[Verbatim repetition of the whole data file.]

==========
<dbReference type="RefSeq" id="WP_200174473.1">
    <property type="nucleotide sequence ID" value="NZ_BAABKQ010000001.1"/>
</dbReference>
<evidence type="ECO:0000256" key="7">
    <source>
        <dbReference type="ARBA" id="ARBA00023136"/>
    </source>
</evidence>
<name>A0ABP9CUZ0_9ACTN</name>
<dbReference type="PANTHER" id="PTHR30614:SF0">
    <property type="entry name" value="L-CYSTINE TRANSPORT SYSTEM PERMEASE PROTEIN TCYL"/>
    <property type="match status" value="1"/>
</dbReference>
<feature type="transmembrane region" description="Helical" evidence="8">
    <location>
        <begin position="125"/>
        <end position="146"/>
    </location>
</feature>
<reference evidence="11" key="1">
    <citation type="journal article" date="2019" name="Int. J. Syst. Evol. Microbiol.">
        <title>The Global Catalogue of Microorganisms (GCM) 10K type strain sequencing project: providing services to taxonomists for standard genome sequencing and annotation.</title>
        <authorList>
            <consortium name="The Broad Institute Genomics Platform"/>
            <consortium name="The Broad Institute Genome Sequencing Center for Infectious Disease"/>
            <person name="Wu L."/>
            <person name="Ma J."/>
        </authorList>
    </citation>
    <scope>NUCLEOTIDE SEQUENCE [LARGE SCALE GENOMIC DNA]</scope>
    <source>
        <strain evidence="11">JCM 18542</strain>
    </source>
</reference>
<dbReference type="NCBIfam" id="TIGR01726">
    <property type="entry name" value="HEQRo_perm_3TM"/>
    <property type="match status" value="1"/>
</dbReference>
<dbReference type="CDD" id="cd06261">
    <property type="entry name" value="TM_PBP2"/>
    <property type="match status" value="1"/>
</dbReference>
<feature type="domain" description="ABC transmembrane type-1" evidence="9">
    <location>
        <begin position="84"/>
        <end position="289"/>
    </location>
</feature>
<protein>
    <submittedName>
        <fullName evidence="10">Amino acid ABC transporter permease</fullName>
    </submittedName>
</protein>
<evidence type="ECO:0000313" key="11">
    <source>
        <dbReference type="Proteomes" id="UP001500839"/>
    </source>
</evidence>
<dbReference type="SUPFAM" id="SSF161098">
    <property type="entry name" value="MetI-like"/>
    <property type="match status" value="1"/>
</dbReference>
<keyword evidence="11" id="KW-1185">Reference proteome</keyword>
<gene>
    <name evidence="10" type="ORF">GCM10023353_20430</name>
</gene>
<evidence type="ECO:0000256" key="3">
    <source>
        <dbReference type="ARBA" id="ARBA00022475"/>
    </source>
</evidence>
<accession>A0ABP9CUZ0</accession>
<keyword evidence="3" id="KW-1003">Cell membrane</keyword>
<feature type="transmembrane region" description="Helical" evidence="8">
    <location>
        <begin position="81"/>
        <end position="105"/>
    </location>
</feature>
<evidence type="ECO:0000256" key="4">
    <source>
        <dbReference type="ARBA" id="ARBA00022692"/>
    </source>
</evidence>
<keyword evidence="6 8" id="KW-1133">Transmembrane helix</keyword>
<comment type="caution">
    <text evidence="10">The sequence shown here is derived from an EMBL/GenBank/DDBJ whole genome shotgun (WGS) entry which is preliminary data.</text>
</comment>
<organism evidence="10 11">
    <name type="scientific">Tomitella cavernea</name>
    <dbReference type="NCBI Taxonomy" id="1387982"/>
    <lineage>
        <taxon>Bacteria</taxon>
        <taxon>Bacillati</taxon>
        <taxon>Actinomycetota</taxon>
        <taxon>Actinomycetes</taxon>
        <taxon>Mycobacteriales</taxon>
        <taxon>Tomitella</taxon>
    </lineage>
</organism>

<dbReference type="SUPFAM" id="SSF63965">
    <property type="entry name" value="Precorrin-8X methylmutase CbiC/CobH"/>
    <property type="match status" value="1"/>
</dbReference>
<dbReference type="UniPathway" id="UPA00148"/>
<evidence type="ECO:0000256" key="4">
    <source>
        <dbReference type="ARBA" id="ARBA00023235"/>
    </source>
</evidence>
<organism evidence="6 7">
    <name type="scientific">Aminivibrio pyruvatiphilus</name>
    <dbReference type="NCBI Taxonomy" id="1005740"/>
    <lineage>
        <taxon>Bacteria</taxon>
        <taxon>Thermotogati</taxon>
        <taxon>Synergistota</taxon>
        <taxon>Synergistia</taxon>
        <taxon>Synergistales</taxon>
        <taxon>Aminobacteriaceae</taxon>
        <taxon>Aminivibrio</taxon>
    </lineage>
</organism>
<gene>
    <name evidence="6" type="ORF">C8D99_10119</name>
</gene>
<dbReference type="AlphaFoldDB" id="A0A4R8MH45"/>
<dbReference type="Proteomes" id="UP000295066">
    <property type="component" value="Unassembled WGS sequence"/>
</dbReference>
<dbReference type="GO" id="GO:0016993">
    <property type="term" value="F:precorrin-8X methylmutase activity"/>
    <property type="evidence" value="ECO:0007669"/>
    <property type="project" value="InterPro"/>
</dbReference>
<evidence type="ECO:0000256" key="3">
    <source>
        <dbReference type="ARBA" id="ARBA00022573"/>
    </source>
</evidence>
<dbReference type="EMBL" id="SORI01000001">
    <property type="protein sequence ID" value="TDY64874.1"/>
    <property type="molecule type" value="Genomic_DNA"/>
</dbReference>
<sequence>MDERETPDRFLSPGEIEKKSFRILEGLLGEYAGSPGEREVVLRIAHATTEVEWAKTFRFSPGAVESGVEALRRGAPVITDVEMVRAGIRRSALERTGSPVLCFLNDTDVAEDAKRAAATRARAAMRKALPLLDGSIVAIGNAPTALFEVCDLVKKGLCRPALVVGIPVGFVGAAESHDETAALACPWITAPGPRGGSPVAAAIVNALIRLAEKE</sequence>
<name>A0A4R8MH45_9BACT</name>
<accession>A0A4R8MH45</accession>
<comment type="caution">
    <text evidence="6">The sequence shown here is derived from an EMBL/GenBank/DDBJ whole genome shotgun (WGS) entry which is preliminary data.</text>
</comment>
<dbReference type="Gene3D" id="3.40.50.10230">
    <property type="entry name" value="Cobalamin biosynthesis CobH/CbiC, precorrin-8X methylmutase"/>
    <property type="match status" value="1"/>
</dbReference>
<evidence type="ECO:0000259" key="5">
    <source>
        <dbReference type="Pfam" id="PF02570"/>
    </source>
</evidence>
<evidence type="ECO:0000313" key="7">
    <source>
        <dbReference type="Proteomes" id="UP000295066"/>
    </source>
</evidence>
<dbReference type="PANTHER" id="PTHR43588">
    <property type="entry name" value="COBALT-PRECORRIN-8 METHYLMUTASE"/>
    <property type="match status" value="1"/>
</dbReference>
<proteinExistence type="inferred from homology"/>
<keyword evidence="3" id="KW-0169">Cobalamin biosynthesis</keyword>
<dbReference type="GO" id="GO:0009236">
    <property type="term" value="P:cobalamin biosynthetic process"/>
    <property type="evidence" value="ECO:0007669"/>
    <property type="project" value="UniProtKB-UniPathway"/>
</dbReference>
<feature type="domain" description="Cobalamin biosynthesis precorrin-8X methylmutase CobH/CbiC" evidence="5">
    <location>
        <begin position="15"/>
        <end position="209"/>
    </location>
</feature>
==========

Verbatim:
<dbReference type="RefSeq" id="WP_200174473.1">
    <property type="nucleotide sequence ID" value="NZ_BAABKQ010000001.1"/>
</dbReference>
<evidence type="ECO:0000256" key="7">
    <source>
        <dbReference type="ARBA" id="ARBA00023136"/>
    </source>
</evidence>
<name>A0ABP9CUZ0_9ACTN</name>
<dbReference type="PANTHER" id="PTHR30614:SF0">
    <property type="entry name" value="L-CYSTINE TRANSPORT SYSTEM PERMEASE PROTEIN TCYL"/>
    <property type="match status" value="1"/>
</dbReference>
<feature type="transmembrane region" description="Helical" evidence="8">
    <location>
        <begin position="125"/>
        <end position="146"/>
    </location>
</feature>
<reference evidence="11" key="1">
    <citation type="journal article" date="2019" name="Int. J. Syst. Evol. Microbiol.">
        <title>The Global Catalogue of Microorganisms (GCM) 10K type strain sequencing project: providing services to taxonomists for standard genome sequencing and annotation.</title>
        <authorList>
            <consortium name="The Broad Institute Genomics Platform"/>
            <consortium name="The Broad Institute Genome Sequencing Center for Infectious Disease"/>
            <person name="Wu L."/>
            <person name="Ma J."/>
        </authorList>
    </citation>
    <scope>NUCLEOTIDE SEQUENCE [LARGE SCALE GENOMIC DNA]</scope>
    <source>
        <strain evidence="11">JCM 18542</strain>
    </source>
</reference>
<dbReference type="NCBIfam" id="TIGR01726">
    <property type="entry name" value="HEQRo_perm_3TM"/>
    <property type="match status" value="1"/>
</dbReference>
<dbReference type="CDD" id="cd06261">
    <property type="entry name" value="TM_PBP2"/>
    <property type="match status" value="1"/>
</dbReference>
<feature type="domain" description="ABC transmembrane type-1" evidence="9">
    <location>
        <begin position="84"/>
        <end position="289"/>
    </location>
</feature>
<protein>
    <submittedName>
        <fullName evidence="10">Amino acid ABC transporter permease</fullName>
    </submittedName>
</protein>
<evidence type="ECO:0000313" key="11">
    <source>
        <dbReference type="Proteomes" id="UP001500839"/>
    </source>
</evidence>
<dbReference type="SUPFAM" id="SSF161098">
    <property type="entry name" value="MetI-like"/>
    <property type="match status" value="1"/>
</dbReference>
<keyword evidence="11" id="KW-1185">Reference proteome</keyword>
<gene>
    <name evidence="10" type="ORF">GCM10023353_20430</name>
</gene>
<evidence type="ECO:0000256" key="3">
    <source>
        <dbReference type="ARBA" id="ARBA00022475"/>
    </source>
</evidence>
<accession>A0ABP9CUZ0</accession>
<keyword evidence="3" id="KW-1003">Cell membrane</keyword>
<feature type="transmembrane region" description="Helical" evidence="8">
    <location>
        <begin position="81"/>
        <end position="105"/>
    </location>
</feature>
<evidence type="ECO:0000256" key="4">
    <source>
        <dbReference type="ARBA" id="ARBA00022692"/>
    </source>
</evidence>
<keyword evidence="6 8" id="KW-1133">Transmembrane helix</keyword>
<comment type="caution">
    <text evidence="10">The sequence shown here is derived from an EMBL/GenBank/DDBJ whole genome shotgun (WGS) entry which is preliminary data.</text>
</comment>
<organism evidence="10 11">
    <name type="scientific">Tomitella cavernea</name>
    <dbReference type="NCBI Taxonomy" id="1387982"/>
    <lineage>
        <taxon>Bacteria</taxon>
        <taxon>Bacillati</taxon>
        <taxon>Actinomycetota</taxon>
        <taxon>Actinomycetes</taxon>
        <taxon>Mycobacteriales</taxon>
        <taxon>Tomitella</taxon>
    </lineage>
</organism>

<dbReference type="SUPFAM" id="SSF63965">
    <property type="entry name" value="Precorrin-8X methylmutase CbiC/CobH"/>
    <property type="match status" value="1"/>
</dbReference>
<dbReference type="UniPathway" id="UPA00148"/>
<evidence type="ECO:0000256" key="4">
    <source>
        <dbReference type="ARBA" id="ARBA00023235"/>
    </source>
</evidence>
<organism evidence="6 7">
    <name type="scientific">Aminivibrio pyruvatiphilus</name>
    <dbReference type="NCBI Taxonomy" id="1005740"/>
    <lineage>
        <taxon>Bacteria</taxon>
        <taxon>Thermotogati</taxon>
        <taxon>Synergistota</taxon>
        <taxon>Synergistia</taxon>
        <taxon>Synergistales</taxon>
        <taxon>Aminobacteriaceae</taxon>
        <taxon>Aminivibrio</taxon>
    </lineage>
</organism>
<gene>
    <name evidence="6" type="ORF">C8D99_10119</name>
</gene>
<dbReference type="AlphaFoldDB" id="A0A4R8MH45"/>
<dbReference type="Proteomes" id="UP000295066">
    <property type="component" value="Unassembled WGS sequence"/>
</dbReference>
<dbReference type="GO" id="GO:0016993">
    <property type="term" value="F:precorrin-8X methylmutase activity"/>
    <property type="evidence" value="ECO:0007669"/>
    <property type="project" value="InterPro"/>
</dbReference>
<evidence type="ECO:0000256" key="3">
    <source>
        <dbReference type="ARBA" id="ARBA00022573"/>
    </source>
</evidence>
<dbReference type="EMBL" id="SORI01000001">
    <property type="protein sequence ID" value="TDY64874.1"/>
    <property type="molecule type" value="Genomic_DNA"/>
</dbReference>
<sequence>MDERETPDRFLSPGEIEKKSFRILEGLLGEYAGSPGEREVVLRIAHATTEVEWAKTFRFSPGAVESGVEALRRGAPVITDVEMVRAGIRRSALERTGSPVLCFLNDTDVAEDAKRAAATRARAAMRKALPLLDGSIVAIGNAPTALFEVCDLVKKGLCRPALVVGIPVGFVGAAESHDETAALACPWITAPGPRGGSPVAAAIVNALIRLAEKE</sequence>
<name>A0A4R8MH45_9BACT</name>
<accession>A0A4R8MH45</accession>
<comment type="caution">
    <text evidence="6">The sequence shown here is derived from an EMBL/GenBank/DDBJ whole genome shotgun (WGS) entry which is preliminary data.</text>
</comment>
<dbReference type="Gene3D" id="3.40.50.10230">
    <property type="entry name" value="Cobalamin biosynthesis CobH/CbiC, precorrin-8X methylmutase"/>
    <property type="match status" value="1"/>
</dbReference>
<evidence type="ECO:0000259" key="5">
    <source>
        <dbReference type="Pfam" id="PF02570"/>
    </source>
</evidence>
<evidence type="ECO:0000313" key="7">
    <source>
        <dbReference type="Proteomes" id="UP000295066"/>
    </source>
</evidence>
<dbReference type="PANTHER" id="PTHR43588">
    <property type="entry name" value="COBALT-PRECORRIN-8 METHYLMUTASE"/>
    <property type="match status" value="1"/>
</dbReference>
<proteinExistence type="inferred from homology"/>
<keyword evidence="3" id="KW-0169">Cobalamin biosynthesis</keyword>
<dbReference type="GO" id="GO:0009236">
    <property type="term" value="P:cobalamin biosynthetic process"/>
    <property type="evidence" value="ECO:0007669"/>
    <property type="project" value="UniProtKB-UniPathway"/>
</dbReference>
<feature type="domain" description="Cobalamin biosynthesis precorrin-8X methylmutase CobH/CbiC" evidence="5">
    <location>
        <begin position="15"/>
        <end position="209"/>
    </location>
</feature>